But, for a time, Faulkner took the run-on as far as it could go. He may have had no intention of inspiring postmodern fiction, but one of its best-known novelists, Barth, only found his voice by first writing a “heavily Faulknerian marsh-opera.” Many hundreds of experimental writers have had almost identical experiences trying to exorcise the Oxford, Mississippi modernist’s voice from their prose. Read that onetime longest sentence in literature, all 1,288 words of it, below.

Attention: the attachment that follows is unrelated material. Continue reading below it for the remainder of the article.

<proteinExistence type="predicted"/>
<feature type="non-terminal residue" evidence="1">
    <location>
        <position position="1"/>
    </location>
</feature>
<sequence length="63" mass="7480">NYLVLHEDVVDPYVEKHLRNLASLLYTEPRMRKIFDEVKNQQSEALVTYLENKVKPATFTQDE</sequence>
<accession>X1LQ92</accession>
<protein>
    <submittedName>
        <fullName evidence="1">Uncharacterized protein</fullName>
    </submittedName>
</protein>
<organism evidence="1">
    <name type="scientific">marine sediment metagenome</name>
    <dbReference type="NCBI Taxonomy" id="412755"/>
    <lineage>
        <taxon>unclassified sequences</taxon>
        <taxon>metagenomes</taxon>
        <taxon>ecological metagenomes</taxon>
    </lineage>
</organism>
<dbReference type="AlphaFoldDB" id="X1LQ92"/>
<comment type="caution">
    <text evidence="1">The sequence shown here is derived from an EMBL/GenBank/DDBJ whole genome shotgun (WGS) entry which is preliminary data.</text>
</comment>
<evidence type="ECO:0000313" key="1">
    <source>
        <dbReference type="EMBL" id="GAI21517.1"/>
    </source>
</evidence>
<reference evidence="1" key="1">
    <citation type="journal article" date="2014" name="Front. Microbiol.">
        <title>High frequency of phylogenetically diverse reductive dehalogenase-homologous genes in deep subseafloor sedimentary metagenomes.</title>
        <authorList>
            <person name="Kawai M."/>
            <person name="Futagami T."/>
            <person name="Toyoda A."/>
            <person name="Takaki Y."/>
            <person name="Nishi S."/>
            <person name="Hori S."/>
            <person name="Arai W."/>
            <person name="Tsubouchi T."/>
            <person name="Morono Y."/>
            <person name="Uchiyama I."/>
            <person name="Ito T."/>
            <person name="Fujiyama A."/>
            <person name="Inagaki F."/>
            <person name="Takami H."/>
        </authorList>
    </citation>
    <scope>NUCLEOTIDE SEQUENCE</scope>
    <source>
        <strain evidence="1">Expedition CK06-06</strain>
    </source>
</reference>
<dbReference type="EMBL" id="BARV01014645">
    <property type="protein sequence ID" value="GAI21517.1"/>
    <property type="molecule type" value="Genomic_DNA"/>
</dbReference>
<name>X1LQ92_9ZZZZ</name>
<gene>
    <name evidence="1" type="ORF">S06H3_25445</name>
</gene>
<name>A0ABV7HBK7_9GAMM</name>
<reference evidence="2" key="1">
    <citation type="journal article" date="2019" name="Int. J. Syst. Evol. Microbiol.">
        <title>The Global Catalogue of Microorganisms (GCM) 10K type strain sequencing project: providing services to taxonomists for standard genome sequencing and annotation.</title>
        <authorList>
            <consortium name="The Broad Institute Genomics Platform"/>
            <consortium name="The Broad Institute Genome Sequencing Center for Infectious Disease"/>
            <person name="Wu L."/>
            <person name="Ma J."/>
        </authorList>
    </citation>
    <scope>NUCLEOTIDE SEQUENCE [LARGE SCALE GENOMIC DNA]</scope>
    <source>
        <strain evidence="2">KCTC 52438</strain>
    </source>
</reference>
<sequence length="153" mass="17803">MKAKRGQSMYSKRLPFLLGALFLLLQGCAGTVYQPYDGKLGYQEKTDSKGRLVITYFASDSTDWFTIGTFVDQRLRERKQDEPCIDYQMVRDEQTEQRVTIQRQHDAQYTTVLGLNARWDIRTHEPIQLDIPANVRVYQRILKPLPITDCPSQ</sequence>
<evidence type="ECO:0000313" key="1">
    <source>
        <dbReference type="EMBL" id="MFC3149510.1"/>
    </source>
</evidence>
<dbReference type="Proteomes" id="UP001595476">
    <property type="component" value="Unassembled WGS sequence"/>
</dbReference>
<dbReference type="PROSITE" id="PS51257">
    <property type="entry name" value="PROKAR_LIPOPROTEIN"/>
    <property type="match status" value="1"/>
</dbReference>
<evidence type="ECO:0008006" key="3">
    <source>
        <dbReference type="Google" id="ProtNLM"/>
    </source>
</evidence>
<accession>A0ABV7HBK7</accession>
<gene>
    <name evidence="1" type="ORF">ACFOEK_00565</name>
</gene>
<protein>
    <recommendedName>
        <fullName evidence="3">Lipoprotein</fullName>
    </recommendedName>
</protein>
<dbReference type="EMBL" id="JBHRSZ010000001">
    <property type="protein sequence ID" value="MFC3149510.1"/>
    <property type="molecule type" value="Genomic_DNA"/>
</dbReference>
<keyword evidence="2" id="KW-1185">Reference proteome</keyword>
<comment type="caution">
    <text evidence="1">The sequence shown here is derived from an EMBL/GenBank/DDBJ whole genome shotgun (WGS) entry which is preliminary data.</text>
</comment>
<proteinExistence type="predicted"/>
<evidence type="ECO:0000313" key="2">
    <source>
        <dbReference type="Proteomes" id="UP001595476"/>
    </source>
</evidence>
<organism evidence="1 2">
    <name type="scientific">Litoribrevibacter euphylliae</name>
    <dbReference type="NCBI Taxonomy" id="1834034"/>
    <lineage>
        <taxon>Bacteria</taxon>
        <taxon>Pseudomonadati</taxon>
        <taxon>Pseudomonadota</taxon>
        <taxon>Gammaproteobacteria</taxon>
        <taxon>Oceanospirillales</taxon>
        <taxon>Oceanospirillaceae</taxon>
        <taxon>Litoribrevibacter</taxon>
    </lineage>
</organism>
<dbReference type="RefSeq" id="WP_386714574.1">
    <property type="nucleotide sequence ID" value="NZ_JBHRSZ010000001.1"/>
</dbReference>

Just exactly like Father if Father had known as much about it the night before I went out there as he did the day after I came back thinking Mad impotent old man who realized at last that there must be some limit even to the capabilities of a demon for doing harm, who must have seen his situation as that of the show girl, the pony, who realizes that the principal tune she prances to comes not from horn and fiddle and drum but from a clock and calendar, must have seen himself as the old wornout cannon which realizes that it can deliver just one more fierce shot and crumble to dust in its own furious blast and recoil, who looked about upon the scene which was still within his scope and compass and saw son gone, vanished, more insuperable to him now than if the son were dead since now (if the son still lived) his name would be different and those to call him by it strangers and whatever dragon’s outcropping of Sutpen blood the son might sow on the body of whatever strange woman would therefore carry on the tradition, accomplish the hereditary evil and harm under another name and upon and among people who will never have heard the right one; daughter doomed to spinsterhood who had chosen spinsterhood already before there was anyone named Charles Bon since the aunt who came to succor her in bereavement and sorrow found neither but instead that calm absolutely impenetrable face between a homespun dress and sunbonnet seen before a closed door and again in a cloudy swirl of chickens while Jones was building the coffin and which she wore during the next year while the aunt lived there and the three women wove their own garments and raised their own food and cut the wood they cooked it with (excusing what help they had from Jones who lived with his granddaughter in the abandoned fishing camp with its collapsing roof and rotting porch against which the rusty scythe which Sutpen was to lend him, make him borrow to cut away the weeds from the door-and at last forced him to use though not to cut weeds, at least not vegetable weeds -would lean for two years) and wore still after the aunt’s indignation had swept her back to town to live on stolen garden truck and out o f anonymous baskets left on her front steps at night, the three of them, the two daughters negro and white and the aunt twelve miles away watching from her distance as the two daughters watched from theirs the old demon, the ancient varicose and despairing Faustus fling his final main now with the Creditor’s hand already on his shoulder, running his little country store now for his bread and meat, haggling tediously over nickels and dimes with rapacious and poverty-stricken whites and negroes, who at one time could have galloped for ten miles in any direction without crossing his own boundary, using out of his meagre stock the cheap ribbons and beads and the stale violently-colored candy with which even an old man can seduce a fifteen-year-old country girl, to ruin the granddaughter o f his partner, this Jones-this gangling malaria-ridden white man whom he had given permission fourteen years ago to squat in the abandoned fishing camp with the year-old grandchild-Jones, partner porter and clerk who at the demon’s command removed with his own hand (and maybe delivered too) from the showcase the candy beads and ribbons, measured the very cloth from which Judith (who had not been bereaved and did not mourn) helped the granddaughter to fashion a dress to walk past the lounging men in, the side-looking and the tongues, until her increasing belly taught her embarrassment-or perhaps fear;-Jones who before ’61 had not even been allowed to approach the front of the house and who during the next four years got no nearer than the kitchen door and that only when he brought the game and fish and vegetables on which the seducer-to-be’s wife and daughter (and Clytie too, the one remaining servant, negro, the one who would forbid him to pass the kitchen door with what he brought) depended on to keep life in them, but who now entered the house itself on the (quite frequent now) afternoons when the demon would suddenly curse the store empty of customers and lock the door and repair to the rear and in the same tone in which he used to address his orderly or even his house servants when he had them (and in which he doubtless ordered Jones to fetch from the showcase the ribbons and beads and candy) direct Jones to fetch the jug, the two of them (and Jones even sitting now who in the old days, the old dead Sunday afternoons of monotonous peace which they spent beneath the scuppernong arbor in the back yard, the demon lying in the hammock while Jones squatted against a post, rising from time to time to pour for the demon from the demijohn and the bucket of spring water which he had fetched from the spring more than a mile away then squatting again, chortling and chuckling and saying `Sho, Mister Tawm’ each time the demon paused)-the two of them drinking turn and turn about from the jug and the demon not lying down now nor even sitting but reaching after the third or second drink that old man’s state of impotent and furious undefeat in which he would rise, swaying and plunging and shouting for his horse and pistols to ride single-handed into Washington and shoot Lincoln (a year or so too late here) and Sherman both, shouting, ‘Kill them! Shoot them down like the dogs they are!’ and Jones: ‘Sho, Kernel; sho now’ and catching him as he fell and commandeering the first passing wagon to take him to the house and carry him up the front steps and through the paintless formal door beneath its fanlight imported pane by pane from Europe which Judith held open for him to enter with no change, no alteration in that calm frozen face which she had worn for four years now, and on up the stairs and into the bedroom and put him to bed like a baby and then lie down himself on the floor beside the bed though not to sleep since before dawn the man on the bed would stir and groan and Jones would say, ‘flyer I am, Kernel. Hit’s all right. They aint whupped us yit, air they?’ this Jones who after the demon rode away with the regiment when the granddaughter was only eight years old would tell people that he ‘was lookin after Major’s place and niggers’ even before they had time to ask him why he was not with the troops and perhaps in time came to believe the lie himself, who was among the first to greet the demon when he returned, to meet him at the gate and say, ‘Well, Kernel, they kilt us but they aint whupped us yit, air they?’ who even worked, labored, sweat at the demon’s behest during that first furious period while the demon believed he could restore by sheer indomitable willing the Sutpen’s Hundred which he remembered and had lost, labored with no hope of pay or reward who must have seen long before the demon did (or would admit it) that the task was hopeless-blind Jones who apparently saw still in that furious lecherous wreck the old fine figure of the man who once galloped on the black thoroughbred about that domain two boundaries of which the eye could not see from any point.